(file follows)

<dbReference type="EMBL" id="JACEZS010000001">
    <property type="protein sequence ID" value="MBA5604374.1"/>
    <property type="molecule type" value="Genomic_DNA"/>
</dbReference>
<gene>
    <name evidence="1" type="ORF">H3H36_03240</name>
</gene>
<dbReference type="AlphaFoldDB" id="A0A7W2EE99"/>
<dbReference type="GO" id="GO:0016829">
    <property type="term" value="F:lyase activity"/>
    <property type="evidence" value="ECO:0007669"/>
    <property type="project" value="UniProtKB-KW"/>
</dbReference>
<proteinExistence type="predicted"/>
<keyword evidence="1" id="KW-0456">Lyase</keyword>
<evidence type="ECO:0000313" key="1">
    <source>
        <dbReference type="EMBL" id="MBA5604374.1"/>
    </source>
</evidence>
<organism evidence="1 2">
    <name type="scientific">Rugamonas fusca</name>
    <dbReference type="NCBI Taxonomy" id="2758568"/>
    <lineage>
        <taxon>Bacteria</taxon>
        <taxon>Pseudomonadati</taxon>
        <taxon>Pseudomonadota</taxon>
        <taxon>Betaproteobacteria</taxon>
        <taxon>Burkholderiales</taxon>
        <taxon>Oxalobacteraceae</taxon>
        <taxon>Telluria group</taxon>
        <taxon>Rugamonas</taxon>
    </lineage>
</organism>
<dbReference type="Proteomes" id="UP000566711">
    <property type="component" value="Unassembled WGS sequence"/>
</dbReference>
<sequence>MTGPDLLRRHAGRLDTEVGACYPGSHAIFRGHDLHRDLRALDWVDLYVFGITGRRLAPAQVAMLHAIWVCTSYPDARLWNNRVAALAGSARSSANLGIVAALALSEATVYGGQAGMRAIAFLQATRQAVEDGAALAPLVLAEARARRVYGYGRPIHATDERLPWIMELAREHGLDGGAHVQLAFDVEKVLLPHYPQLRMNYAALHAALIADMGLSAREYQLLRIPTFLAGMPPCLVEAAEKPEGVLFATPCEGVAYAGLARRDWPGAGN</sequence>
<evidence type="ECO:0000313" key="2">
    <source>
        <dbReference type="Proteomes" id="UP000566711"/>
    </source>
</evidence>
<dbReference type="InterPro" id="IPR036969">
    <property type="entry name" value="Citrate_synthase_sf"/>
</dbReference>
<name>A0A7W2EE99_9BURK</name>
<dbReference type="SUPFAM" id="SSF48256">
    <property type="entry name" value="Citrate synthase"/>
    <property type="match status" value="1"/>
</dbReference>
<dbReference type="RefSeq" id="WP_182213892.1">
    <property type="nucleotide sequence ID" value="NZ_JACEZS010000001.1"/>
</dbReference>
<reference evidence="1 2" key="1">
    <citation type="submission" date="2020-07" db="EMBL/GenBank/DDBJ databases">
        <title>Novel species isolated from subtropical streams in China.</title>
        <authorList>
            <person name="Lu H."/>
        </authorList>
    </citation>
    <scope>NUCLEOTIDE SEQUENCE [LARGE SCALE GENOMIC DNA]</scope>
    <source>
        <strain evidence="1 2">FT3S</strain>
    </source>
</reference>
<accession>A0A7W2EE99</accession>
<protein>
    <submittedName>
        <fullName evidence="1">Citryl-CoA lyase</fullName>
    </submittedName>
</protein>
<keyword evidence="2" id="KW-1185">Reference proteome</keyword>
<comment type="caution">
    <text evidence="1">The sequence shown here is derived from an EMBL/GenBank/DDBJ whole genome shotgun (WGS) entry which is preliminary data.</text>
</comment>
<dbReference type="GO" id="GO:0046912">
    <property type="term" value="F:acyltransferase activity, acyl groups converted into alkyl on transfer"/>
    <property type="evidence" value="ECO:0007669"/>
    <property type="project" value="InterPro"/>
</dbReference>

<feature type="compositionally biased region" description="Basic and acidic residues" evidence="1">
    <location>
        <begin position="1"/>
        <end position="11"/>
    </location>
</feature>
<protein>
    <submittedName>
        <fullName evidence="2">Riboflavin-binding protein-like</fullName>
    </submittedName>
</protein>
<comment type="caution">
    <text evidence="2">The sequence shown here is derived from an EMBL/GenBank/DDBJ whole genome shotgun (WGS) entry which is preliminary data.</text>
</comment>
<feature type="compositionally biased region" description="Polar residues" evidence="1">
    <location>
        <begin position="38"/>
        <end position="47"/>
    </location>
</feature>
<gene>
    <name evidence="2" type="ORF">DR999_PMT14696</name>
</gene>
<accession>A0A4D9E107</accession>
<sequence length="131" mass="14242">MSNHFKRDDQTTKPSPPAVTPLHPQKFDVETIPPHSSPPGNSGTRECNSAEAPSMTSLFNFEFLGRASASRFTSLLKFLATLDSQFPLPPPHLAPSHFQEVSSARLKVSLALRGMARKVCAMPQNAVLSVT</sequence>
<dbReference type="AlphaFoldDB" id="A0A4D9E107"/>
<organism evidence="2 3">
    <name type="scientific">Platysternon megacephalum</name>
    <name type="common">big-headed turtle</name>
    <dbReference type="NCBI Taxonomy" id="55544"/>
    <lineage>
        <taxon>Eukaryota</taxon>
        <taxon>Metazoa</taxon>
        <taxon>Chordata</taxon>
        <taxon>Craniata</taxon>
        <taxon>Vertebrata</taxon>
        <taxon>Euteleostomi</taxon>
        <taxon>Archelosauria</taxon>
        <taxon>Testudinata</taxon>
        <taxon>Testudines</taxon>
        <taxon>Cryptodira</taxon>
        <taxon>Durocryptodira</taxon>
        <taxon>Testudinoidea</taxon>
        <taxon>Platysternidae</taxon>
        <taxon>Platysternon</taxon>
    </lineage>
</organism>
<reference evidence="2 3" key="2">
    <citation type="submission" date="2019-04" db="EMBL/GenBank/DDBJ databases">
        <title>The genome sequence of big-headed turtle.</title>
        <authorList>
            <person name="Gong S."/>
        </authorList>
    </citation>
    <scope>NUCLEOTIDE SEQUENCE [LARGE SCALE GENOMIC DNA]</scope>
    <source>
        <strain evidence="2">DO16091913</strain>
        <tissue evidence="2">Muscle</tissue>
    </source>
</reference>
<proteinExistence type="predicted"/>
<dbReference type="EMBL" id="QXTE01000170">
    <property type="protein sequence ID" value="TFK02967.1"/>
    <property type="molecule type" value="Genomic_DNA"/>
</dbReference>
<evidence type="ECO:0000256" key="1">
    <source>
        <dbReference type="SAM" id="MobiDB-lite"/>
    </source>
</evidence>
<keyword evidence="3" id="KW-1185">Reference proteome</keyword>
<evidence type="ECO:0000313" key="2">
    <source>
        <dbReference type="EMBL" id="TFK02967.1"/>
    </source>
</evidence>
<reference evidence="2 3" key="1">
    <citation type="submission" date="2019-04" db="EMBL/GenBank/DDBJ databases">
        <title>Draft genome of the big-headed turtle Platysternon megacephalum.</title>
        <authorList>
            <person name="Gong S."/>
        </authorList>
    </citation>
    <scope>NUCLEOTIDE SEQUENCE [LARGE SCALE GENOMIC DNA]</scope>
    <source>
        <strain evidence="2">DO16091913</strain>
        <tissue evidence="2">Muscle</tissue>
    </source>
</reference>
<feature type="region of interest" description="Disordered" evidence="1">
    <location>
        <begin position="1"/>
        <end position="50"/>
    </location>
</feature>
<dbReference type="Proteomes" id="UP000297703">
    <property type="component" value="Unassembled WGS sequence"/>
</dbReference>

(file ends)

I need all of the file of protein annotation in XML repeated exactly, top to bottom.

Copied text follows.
<dbReference type="EMBL" id="JACEZS010000001">
    <property type="protein sequence ID" value="MBA5604374.1"/>
    <property type="molecule type" value="Genomic_DNA"/>
</dbReference>
<gene>
    <name evidence="1" type="ORF">H3H36_03240</name>
</gene>
<dbReference type="AlphaFoldDB" id="A0A7W2EE99"/>
<dbReference type="GO" id="GO:0016829">
    <property type="term" value="F:lyase activity"/>
    <property type="evidence" value="ECO:0007669"/>
    <property type="project" value="UniProtKB-KW"/>
</dbReference>
<proteinExistence type="predicted"/>
<keyword evidence="1" id="KW-0456">Lyase</keyword>
<evidence type="ECO:0000313" key="1">
    <source>
        <dbReference type="EMBL" id="MBA5604374.1"/>
    </source>
</evidence>
<organism evidence="1 2">
    <name type="scientific">Rugamonas fusca</name>
    <dbReference type="NCBI Taxonomy" id="2758568"/>
    <lineage>
        <taxon>Bacteria</taxon>
        <taxon>Pseudomonadati</taxon>
        <taxon>Pseudomonadota</taxon>
        <taxon>Betaproteobacteria</taxon>
        <taxon>Burkholderiales</taxon>
        <taxon>Oxalobacteraceae</taxon>
        <taxon>Telluria group</taxon>
        <taxon>Rugamonas</taxon>
    </lineage>
</organism>
<dbReference type="Proteomes" id="UP000566711">
    <property type="component" value="Unassembled WGS sequence"/>
</dbReference>
<sequence>MTGPDLLRRHAGRLDTEVGACYPGSHAIFRGHDLHRDLRALDWVDLYVFGITGRRLAPAQVAMLHAIWVCTSYPDARLWNNRVAALAGSARSSANLGIVAALALSEATVYGGQAGMRAIAFLQATRQAVEDGAALAPLVLAEARARRVYGYGRPIHATDERLPWIMELAREHGLDGGAHVQLAFDVEKVLLPHYPQLRMNYAALHAALIADMGLSAREYQLLRIPTFLAGMPPCLVEAAEKPEGVLFATPCEGVAYAGLARRDWPGAGN</sequence>
<evidence type="ECO:0000313" key="2">
    <source>
        <dbReference type="Proteomes" id="UP000566711"/>
    </source>
</evidence>
<dbReference type="InterPro" id="IPR036969">
    <property type="entry name" value="Citrate_synthase_sf"/>
</dbReference>
<name>A0A7W2EE99_9BURK</name>
<dbReference type="SUPFAM" id="SSF48256">
    <property type="entry name" value="Citrate synthase"/>
    <property type="match status" value="1"/>
</dbReference>
<dbReference type="RefSeq" id="WP_182213892.1">
    <property type="nucleotide sequence ID" value="NZ_JACEZS010000001.1"/>
</dbReference>
<reference evidence="1 2" key="1">
    <citation type="submission" date="2020-07" db="EMBL/GenBank/DDBJ databases">
        <title>Novel species isolated from subtropical streams in China.</title>
        <authorList>
            <person name="Lu H."/>
        </authorList>
    </citation>
    <scope>NUCLEOTIDE SEQUENCE [LARGE SCALE GENOMIC DNA]</scope>
    <source>
        <strain evidence="1 2">FT3S</strain>
    </source>
</reference>
<accession>A0A7W2EE99</accession>
<protein>
    <submittedName>
        <fullName evidence="1">Citryl-CoA lyase</fullName>
    </submittedName>
</protein>
<keyword evidence="2" id="KW-1185">Reference proteome</keyword>
<comment type="caution">
    <text evidence="1">The sequence shown here is derived from an EMBL/GenBank/DDBJ whole genome shotgun (WGS) entry which is preliminary data.</text>
</comment>
<dbReference type="GO" id="GO:0046912">
    <property type="term" value="F:acyltransferase activity, acyl groups converted into alkyl on transfer"/>
    <property type="evidence" value="ECO:0007669"/>
    <property type="project" value="InterPro"/>
</dbReference>

<feature type="compositionally biased region" description="Basic and acidic residues" evidence="1">
    <location>
        <begin position="1"/>
        <end position="11"/>
    </location>
</feature>
<protein>
    <submittedName>
        <fullName evidence="2">Riboflavin-binding protein-like</fullName>
    </submittedName>
</protein>
<comment type="caution">
    <text evidence="2">The sequence shown here is derived from an EMBL/GenBank/DDBJ whole genome shotgun (WGS) entry which is preliminary data.</text>
</comment>
<feature type="compositionally biased region" description="Polar residues" evidence="1">
    <location>
        <begin position="38"/>
        <end position="47"/>
    </location>
</feature>
<gene>
    <name evidence="2" type="ORF">DR999_PMT14696</name>
</gene>
<accession>A0A4D9E107</accession>
<sequence length="131" mass="14242">MSNHFKRDDQTTKPSPPAVTPLHPQKFDVETIPPHSSPPGNSGTRECNSAEAPSMTSLFNFEFLGRASASRFTSLLKFLATLDSQFPLPPPHLAPSHFQEVSSARLKVSLALRGMARKVCAMPQNAVLSVT</sequence>
<dbReference type="AlphaFoldDB" id="A0A4D9E107"/>
<organism evidence="2 3">
    <name type="scientific">Platysternon megacephalum</name>
    <name type="common">big-headed turtle</name>
    <dbReference type="NCBI Taxonomy" id="55544"/>
    <lineage>
        <taxon>Eukaryota</taxon>
        <taxon>Metazoa</taxon>
        <taxon>Chordata</taxon>
        <taxon>Craniata</taxon>
        <taxon>Vertebrata</taxon>
        <taxon>Euteleostomi</taxon>
        <taxon>Archelosauria</taxon>
        <taxon>Testudinata</taxon>
        <taxon>Testudines</taxon>
        <taxon>Cryptodira</taxon>
        <taxon>Durocryptodira</taxon>
        <taxon>Testudinoidea</taxon>
        <taxon>Platysternidae</taxon>
        <taxon>Platysternon</taxon>
    </lineage>
</organism>
<reference evidence="2 3" key="2">
    <citation type="submission" date="2019-04" db="EMBL/GenBank/DDBJ databases">
        <title>The genome sequence of big-headed turtle.</title>
        <authorList>
            <person name="Gong S."/>
        </authorList>
    </citation>
    <scope>NUCLEOTIDE SEQUENCE [LARGE SCALE GENOMIC DNA]</scope>
    <source>
        <strain evidence="2">DO16091913</strain>
        <tissue evidence="2">Muscle</tissue>
    </source>
</reference>
<proteinExistence type="predicted"/>
<dbReference type="EMBL" id="QXTE01000170">
    <property type="protein sequence ID" value="TFK02967.1"/>
    <property type="molecule type" value="Genomic_DNA"/>
</dbReference>
<evidence type="ECO:0000256" key="1">
    <source>
        <dbReference type="SAM" id="MobiDB-lite"/>
    </source>
</evidence>
<keyword evidence="3" id="KW-1185">Reference proteome</keyword>
<evidence type="ECO:0000313" key="2">
    <source>
        <dbReference type="EMBL" id="TFK02967.1"/>
    </source>
</evidence>
<reference evidence="2 3" key="1">
    <citation type="submission" date="2019-04" db="EMBL/GenBank/DDBJ databases">
        <title>Draft genome of the big-headed turtle Platysternon megacephalum.</title>
        <authorList>
            <person name="Gong S."/>
        </authorList>
    </citation>
    <scope>NUCLEOTIDE SEQUENCE [LARGE SCALE GENOMIC DNA]</scope>
    <source>
        <strain evidence="2">DO16091913</strain>
        <tissue evidence="2">Muscle</tissue>
    </source>
</reference>
<feature type="region of interest" description="Disordered" evidence="1">
    <location>
        <begin position="1"/>
        <end position="50"/>
    </location>
</feature>
<dbReference type="Proteomes" id="UP000297703">
    <property type="component" value="Unassembled WGS sequence"/>
</dbReference>